• Subverted in Finding Nemo, where the dentist is an affable, inoffensive sort and it's his niece who's a serial fish-killer.
    • He's still pretty incompetent, though. His patients are clearly in enormous pain when he operates on them because he's so cheerfully casual about rather complicated operations.
  • Kalgan's infamous "ancient dentistry" torture scene from Space Mutiny.
  • In the 1934 version of The Man Who Knew Too Much, Bob Lawrence and a friend visit such a dentist office in search of his missing daughter. The friend's visit behind the door of the examining room is played for laughs. He comes out nursing his jaw after having a perfectly healthy tooth pulled. Lawrence's visit is much more sinister. He struggles with the doctor, who tries to kill him, and then puts him to sleep with his own gas.
  • Sam Waterston's dentist in Serial Mom revels in his patients' pain, although it's supposed to be educational. Of course he's not the Ax Crazy of the movie.
  • In The Phantom of the Paradise, all of the inmates at the prison Winslow Leach is sent to have their teeth removed and replaced with metal ones, because of an experimental health procedure funded by the Big Bad.
  • Dr. Farb in Roger Corman's The Little Shop of Horrors. Unlike his counterpart from the musical, Orin Schrivello, Farb is not quite as sadistic and has a slightly smaller role, but still finds enjoyment in brutalizing patients. And he's practicing without a license too.
    • The page quote, incidentally, comes from Orin's Villain Song from the musical and 1986 film spin-off.
  • Harry Potter and The Chamber of Secrets has Arthur Weasley saying "I understand other Muggles are afraid of you," to Hermione's parents who are both dentists.
  • The dentist in My Mom's a Werewolf is a little too excited to try to file down Leslie's teeth.
  • Julia in Horrible Bosses is depraved in a different way than usual—her job affords her daily access to handsome men she can drug unconscious, and she takes advantage of this at least twice.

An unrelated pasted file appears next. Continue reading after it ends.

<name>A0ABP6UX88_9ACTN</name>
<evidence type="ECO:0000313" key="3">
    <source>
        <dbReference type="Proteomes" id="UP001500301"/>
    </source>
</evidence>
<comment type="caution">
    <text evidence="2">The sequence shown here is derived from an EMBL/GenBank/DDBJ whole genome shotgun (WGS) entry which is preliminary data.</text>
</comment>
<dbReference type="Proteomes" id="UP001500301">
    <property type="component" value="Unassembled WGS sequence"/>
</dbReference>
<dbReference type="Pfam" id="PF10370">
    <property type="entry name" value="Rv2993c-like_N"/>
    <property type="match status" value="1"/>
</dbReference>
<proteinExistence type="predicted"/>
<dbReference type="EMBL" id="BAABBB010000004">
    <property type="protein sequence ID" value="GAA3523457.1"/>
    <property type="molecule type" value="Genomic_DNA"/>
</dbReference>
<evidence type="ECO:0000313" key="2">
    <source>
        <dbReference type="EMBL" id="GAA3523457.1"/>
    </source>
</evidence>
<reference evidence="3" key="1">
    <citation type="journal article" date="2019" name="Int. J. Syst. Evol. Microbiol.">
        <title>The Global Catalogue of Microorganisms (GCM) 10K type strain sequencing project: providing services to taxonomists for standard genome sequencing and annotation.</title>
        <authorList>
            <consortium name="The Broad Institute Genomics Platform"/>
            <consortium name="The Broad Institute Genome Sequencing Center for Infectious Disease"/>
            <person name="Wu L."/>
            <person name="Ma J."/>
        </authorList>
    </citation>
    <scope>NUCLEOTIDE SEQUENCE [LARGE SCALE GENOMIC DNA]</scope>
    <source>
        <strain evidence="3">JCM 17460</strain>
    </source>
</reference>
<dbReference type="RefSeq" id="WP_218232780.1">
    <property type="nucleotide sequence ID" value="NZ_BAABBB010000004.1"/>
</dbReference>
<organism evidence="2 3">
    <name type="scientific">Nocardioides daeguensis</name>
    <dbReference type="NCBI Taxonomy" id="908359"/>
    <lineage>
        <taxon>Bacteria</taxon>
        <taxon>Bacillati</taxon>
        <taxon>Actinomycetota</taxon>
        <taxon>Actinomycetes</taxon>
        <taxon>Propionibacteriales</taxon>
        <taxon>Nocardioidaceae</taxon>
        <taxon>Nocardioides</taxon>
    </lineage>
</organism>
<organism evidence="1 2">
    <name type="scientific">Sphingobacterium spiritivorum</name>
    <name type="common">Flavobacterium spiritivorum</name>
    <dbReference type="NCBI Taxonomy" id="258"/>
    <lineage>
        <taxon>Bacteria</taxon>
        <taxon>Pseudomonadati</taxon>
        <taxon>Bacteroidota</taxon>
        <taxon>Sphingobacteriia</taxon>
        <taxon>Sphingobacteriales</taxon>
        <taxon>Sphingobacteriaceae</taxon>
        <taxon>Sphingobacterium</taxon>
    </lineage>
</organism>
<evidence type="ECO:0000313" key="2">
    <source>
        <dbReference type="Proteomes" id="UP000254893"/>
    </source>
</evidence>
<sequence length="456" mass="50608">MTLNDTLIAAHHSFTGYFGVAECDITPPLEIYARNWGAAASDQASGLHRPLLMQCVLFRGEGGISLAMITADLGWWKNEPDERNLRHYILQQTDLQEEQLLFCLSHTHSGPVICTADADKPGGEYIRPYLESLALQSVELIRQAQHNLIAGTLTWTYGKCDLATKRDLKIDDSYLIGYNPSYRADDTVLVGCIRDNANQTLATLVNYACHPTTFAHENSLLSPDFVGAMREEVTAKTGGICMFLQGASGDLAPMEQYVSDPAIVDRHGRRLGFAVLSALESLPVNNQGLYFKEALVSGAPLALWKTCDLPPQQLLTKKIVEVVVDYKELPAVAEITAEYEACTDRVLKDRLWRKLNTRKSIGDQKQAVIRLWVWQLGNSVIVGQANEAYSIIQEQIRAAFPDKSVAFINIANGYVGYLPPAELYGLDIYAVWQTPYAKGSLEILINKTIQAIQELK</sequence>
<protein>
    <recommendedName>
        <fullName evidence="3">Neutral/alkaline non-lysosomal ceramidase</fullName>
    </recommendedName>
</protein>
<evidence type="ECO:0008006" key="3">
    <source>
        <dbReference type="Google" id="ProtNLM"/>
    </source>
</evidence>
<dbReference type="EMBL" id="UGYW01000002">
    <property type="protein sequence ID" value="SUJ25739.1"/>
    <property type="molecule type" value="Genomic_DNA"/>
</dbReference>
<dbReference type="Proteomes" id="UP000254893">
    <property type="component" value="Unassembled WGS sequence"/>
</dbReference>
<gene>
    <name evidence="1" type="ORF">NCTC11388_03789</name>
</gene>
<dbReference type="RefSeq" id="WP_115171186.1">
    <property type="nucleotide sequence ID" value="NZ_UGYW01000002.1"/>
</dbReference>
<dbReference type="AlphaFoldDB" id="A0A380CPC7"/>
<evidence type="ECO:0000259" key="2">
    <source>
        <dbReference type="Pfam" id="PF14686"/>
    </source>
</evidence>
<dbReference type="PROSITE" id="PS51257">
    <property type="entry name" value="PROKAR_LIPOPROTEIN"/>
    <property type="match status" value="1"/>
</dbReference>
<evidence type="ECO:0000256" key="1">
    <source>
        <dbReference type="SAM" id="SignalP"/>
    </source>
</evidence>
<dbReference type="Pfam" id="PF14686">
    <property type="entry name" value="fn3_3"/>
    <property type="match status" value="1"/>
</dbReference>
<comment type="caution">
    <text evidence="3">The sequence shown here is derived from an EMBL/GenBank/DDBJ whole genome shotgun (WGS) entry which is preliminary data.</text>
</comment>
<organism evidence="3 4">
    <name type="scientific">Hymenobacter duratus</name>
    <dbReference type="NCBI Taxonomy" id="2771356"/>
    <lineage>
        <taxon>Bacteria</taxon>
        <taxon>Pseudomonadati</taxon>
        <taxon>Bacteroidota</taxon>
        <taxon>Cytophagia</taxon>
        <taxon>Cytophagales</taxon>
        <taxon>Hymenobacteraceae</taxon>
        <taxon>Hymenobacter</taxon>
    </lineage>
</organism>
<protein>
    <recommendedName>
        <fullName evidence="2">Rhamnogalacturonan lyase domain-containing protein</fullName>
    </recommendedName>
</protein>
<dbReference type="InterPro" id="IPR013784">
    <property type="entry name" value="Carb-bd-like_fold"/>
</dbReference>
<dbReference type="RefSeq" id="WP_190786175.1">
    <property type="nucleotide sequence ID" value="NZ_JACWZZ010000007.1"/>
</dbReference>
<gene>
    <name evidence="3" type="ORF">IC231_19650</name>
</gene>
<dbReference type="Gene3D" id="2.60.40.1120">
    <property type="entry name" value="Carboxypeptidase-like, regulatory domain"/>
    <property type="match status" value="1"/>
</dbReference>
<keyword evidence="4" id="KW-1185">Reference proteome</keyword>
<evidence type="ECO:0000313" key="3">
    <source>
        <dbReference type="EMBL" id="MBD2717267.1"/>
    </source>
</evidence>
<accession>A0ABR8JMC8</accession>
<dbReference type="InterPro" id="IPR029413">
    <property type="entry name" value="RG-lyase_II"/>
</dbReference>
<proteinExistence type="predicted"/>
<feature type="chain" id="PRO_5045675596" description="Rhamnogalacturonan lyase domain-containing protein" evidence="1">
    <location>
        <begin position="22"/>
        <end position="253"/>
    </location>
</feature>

• In Novocaine, Frank starts out as a regular dentist who is driven to madness by his scheming brother and girlfriend. Interestingly, this is the second film where Steve Martin plays a character who fits this Trope.


  • Dr. Jane Payne, from the children's book series Wayside School, likes to pull patients' teeth whether necessary or not, in order to charge them more.
  • Mr. Croup and Mr. Vandemar, the Old Firm, from Neil Gaiman's Neverwhere. "Obstacles obliterated, nuisances eradicated, bothersome limbs removed, and tutelary dentistry .
  • In the James Herriot book All Things Wise And Wonderful, the RAF has a good dentist and a bad dentist. James is sent to the bad one who proceeds to extact one of James's teeth with a hammer and chisel.
  • In one of the pieces in Margaret Atwood's The Tent, young boys who shoot animals for fun are described as tending to become either warlord henchmen or dentists.
  • One poem by Shel Silverstein has a dentist going to town on a crocodile, even pulling out a tooth that didn't need to be taken out. He says "What's one crocodile's tooth, more or less?" By the end of the poem, he is eaten in a single bite by the crocodile, and the poem ends asking "What's one dentist, more or less?"
  • The General sequel The Chosen has a bit early on where Center shows John Hosten possible negative consequences of his joining forces with Center and Raj. One of these is torture by a Secret Police technician who comments, "Shame, Hosten, shame. You have neglected your teeth. Still, I think this nerve is still sensitive." <Screaming follows>


  • Referenced in one verse of the Owl City song "Dental Care".

"Have a seat", he says pleasantly
As he shakes my hand and practically laughs at me
"Open up nice and wide", he says peering in
And with a smirk he says, "Don't have a fit
This'll just pinch a bit", as he tries not to grin


Eastern Animation

  • There is a Russian cartoon called Captain Pronin where the hero is captured by his enemies, and the high ranking one explains that his job is making drugs, and his hobby is inhumane experiments in stomatology. Very few managed to survive more than two fillings...

Professional Wrestling

  • Years ago, there was a hulking brute of a man whose gimmick was that of being a depraved dentist called Isaac Yankem, DDS (ironically, Isaac's own teeth looked horrible). It wasn't exactly a roaring success. Fortunately, the man behind the gimmick, Glen Jacobs, would go on to be considerably more popular as "the big red machine", Kane.


  • Arch Oboler, creator of the vintage radio horror show Lights Out, did a creepy little number called "A Day at the Dentist's". Stephen King discusses it in his book Danse Macabre.

Tabletop Games

  • Warhammer Fantasy Roleplay had, in its first edition, an adventure called Enemy Within. The Big Bad was called "Zahnarzt", which is the german word for 'dentist'. Sadly he wasn't one, but the name cannot be anything other than intentional.